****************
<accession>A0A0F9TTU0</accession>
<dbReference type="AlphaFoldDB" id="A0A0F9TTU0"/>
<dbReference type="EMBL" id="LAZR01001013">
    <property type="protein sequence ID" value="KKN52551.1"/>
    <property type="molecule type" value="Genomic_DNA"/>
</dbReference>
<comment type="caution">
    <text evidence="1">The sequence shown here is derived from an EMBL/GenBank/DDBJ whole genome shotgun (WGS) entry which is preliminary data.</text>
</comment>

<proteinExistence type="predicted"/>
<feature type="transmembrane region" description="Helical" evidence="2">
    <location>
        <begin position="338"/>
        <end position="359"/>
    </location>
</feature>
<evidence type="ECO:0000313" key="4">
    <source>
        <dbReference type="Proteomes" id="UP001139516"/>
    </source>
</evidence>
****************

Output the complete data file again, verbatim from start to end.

<accession>A0A0F9TTU0</accession>
<dbReference type="AlphaFoldDB" id="A0A0F9TTU0"/>
<dbReference type="EMBL" id="LAZR01001013">
    <property type="protein sequence ID" value="KKN52551.1"/>
    <property type="molecule type" value="Genomic_DNA"/>
</dbReference>
<comment type="caution">
    <text evidence="1">The sequence shown here is derived from an EMBL/GenBank/DDBJ whole genome shotgun (WGS) entry which is preliminary data.</text>
</comment>

<proteinExistence type="predicted"/>
<feature type="transmembrane region" description="Helical" evidence="2">
    <location>
        <begin position="338"/>
        <end position="359"/>
    </location>
</feature>
<evidence type="ECO:0000313" key="4">
    <source>
        <dbReference type="Proteomes" id="UP001139516"/>
    </source>
</evidence>